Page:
Soluble fibre. Dietary fibre is the portion of plant-derived foods that cannot broken down by the human gut. Almost by definition, a fibre-rich diet is healthy due to containing abundant plant-derived foods. There are two types of dietary fibre: water-soluble and insoluble fibre, although only the first is metabolically active, especially viscous soluble fibre. This is due to the fact that it forms a gel in water, which increases the viscosity of the meal bolus in the intestine, delaying absorption of nutrients, including cholesterol, while also fixing bile acids, thereby increasing catabolism of cholesterol in a similar way to anion-exchange resins. This explains their cholesterol-lowering effect, which has been recognised for several decades. Fermentation of fibre in the large intestine also results in the formation of short-chain fatty acids, with a trophic action on colonic mucosa. There are several products that are high in soluble fibre that have been marketed for their metabolic effects and that have proven to be effective in lowering cholesterol levels in scientific studies. These include β-glucan (from oats or barley), guar gum (guar bean extract), pectin (from fruit), glucomannan (Amorphophallus konjac plant extract), psyllium (Plantago ovata extract) and hydroxypropyl methylcellulose (modified cellulose fibre). Depending on the product, daily doses range from 3 to 30g and reduce LDL-C by 10–15%, with no changes in triglycerides or HDL-C. In many cases, soluble fibre intake also has beneficial effects on glycaemic control and body weight.75

Red yeast rice (monacolin). Rice fermented with red Monascus purpureus yeast has been used for years as a food colouring and as a traditional remedy in Chinese medicine. The main metabolite found in red yeast rice is monacolin K, which is chemically similar to lovastatin and capable of reducing total cholesterol and LDL-C concentrations by inhibiting HMG-CoA reductase activity. According to a meta-analysis of 13 clinical trials, daily administration of red yeast rice products containing 10mg of monacolin significantly reduces LDL-C (0.87mmol/l mean) and triglycerides (0.23mmol/l) but has no effect on HDL-C.78 The monacolin content is highly variable in different products, which are considered drugs in the USA and supplements in the European Union, and, given that the active ingredient is a statin, red yeast rice can cause similar muscle symptoms in statin-intolerant individuals.73

n-3 polyunsaturated fatty acids At pharmacological doses of 2–4g/day, marine n-3 PUFA are as effective as fibrates in lowering triglycerides and have no side effects, especially in the case of pharmacological-grade fish oil products, which are free from heavy metal-type fish oil pollutants. Like fibrates, n-3 PUFA are PPAR-α ligands that reduce synthesis and secretion of very-low-density lipoprotein (VLDL) by the liver while accelerating VLDL catabolism by stimulating lipoprotein lipase expression. However, reduced fatty acid synthesis involves independent mechanisms, showing that their triglyceride-lowering effect is complementary to that of fibrates. The efficacy of n-3 PUFA in the reduction of triglyceride levels has been demonstrated in monotherapy and combined therapy with statins. In cases of severe hypertriglyceridaemia (HTG) due to chylomicronaemia syndrome, the effect of n-3 PUFA is added to the effect of fibrates, achieving additional reductions in triglycerides by up to 50% and minimising the risk of pancreatitis.79 Reductions in triglyceride levels due to n-3 PUFA have been shown to be associated with mild or moderate increases in LDL-C, although this is of limited importance since such increases involve large, less atherogenic LDL particles. Also, in cases of HTG, it is better to use non-HDL cholesterol to measure atherogenic lipoproteins.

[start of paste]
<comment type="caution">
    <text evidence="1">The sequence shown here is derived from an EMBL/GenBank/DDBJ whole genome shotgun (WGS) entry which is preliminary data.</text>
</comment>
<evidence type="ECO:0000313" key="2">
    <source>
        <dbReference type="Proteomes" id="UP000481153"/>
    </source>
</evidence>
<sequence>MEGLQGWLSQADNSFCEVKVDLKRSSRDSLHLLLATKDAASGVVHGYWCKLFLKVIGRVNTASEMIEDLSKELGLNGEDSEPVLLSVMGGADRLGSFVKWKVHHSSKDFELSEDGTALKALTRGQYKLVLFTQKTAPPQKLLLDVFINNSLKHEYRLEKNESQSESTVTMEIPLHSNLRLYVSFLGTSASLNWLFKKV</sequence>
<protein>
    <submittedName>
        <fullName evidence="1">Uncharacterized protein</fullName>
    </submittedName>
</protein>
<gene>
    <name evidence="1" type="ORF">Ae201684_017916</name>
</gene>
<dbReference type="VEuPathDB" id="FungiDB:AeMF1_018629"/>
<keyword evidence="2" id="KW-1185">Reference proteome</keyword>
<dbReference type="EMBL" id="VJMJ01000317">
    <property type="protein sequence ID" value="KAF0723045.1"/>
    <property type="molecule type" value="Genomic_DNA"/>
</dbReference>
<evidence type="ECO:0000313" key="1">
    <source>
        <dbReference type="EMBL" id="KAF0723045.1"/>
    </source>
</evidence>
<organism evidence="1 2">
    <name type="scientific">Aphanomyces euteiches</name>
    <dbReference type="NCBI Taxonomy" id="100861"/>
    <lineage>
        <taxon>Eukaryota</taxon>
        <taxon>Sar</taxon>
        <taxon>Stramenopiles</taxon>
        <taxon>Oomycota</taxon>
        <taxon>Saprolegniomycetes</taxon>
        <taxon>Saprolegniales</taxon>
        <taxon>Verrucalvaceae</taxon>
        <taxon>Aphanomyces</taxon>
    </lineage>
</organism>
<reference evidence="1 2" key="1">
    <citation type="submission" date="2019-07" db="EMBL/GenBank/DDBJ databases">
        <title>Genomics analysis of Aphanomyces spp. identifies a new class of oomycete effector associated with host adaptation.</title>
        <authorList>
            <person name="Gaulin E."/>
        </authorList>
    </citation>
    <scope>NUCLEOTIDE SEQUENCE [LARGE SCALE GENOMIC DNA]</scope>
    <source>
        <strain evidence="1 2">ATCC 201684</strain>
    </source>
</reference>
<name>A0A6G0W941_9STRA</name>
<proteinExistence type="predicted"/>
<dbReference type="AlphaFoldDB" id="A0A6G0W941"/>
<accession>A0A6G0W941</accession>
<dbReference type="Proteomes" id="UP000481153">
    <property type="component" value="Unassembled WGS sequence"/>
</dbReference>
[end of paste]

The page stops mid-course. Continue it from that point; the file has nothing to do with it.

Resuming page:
Functional foods with debatable efficacy

This section looks at a series of products with potential lipid-lowering activity that have not yet been studied in detail or that have been studied but with confusing results. One such product is berberine, an isoquinoline alkaloid extracted from plants and used in traditional Chinese medicine. In experimental studies, high doses of berberine reduce cholesterolaemia by reducing PCSK9 expression and lowering circulating PCSK9 levels. Clinical trials and meta-analyses of such trials have been conducted in China, with heterogeneous results and 20–25% reductions in LDL and 13–30% reductions in triglycerides. A beneficial effect on diabetes and non-alcoholic steatohepatitis has also been described. Studies with a high level of scientific rigour are required to determine whether berberine is in fact useful for controlling dyslipidaemia. Policosanol is a natural mixture of long-chain aliphatic alcohols extracted primarily from sugar cane that has a mild inhibitory effect on HMG-CoA reductase. Its cholesterol-lowering effect has been reported in clinical trials conducted in Cuba, but these results have not been reproduced in good-quality clinical trials conducted elsewhere and their efficacy in treating dyslipidaemia is therefore debatable. Soy protein can be used to replace animal protein and may therefore reduce LDL-C concentrations. Various meta-analyses examining the effects of soy protein or soy isoflavone (characteristic soy phytoestrogens) intake on lipid profile have been conducted. Most of these analyses have observed a slight effect at doses of 25–50g/day, with reduced triglyceride and increased HDL-C levels in some studies. The mechanism of action may be due to the oestrogenic effect of isoflavones. Nevertheless, the reduction in lipid levels is mainly attributable to the replacement of animal protein with plant protein and the resulting reduction in SFA and cholesterol intake. In addition to the functional foods mentioned above, as already indicated in the corresponding sections, regular consumption of a handful of nuts, a portion of pulses or a portion of dark chocolate, apart from being associated with a lower incidence of CVD, has a consistent LDL-lowering effect and these are therefore clearly natural functional foods for the treatment of dyslipidaemias and cardiovascular risk. Lipid-modifying properties of other types of food, such as green tea, garlic concentrate, artichoke leaf extract, algae such as spirulina, hawthorn berries and resveratrol, have also been described.73,74 However, there are contradictory results or insufficient information for most of these products.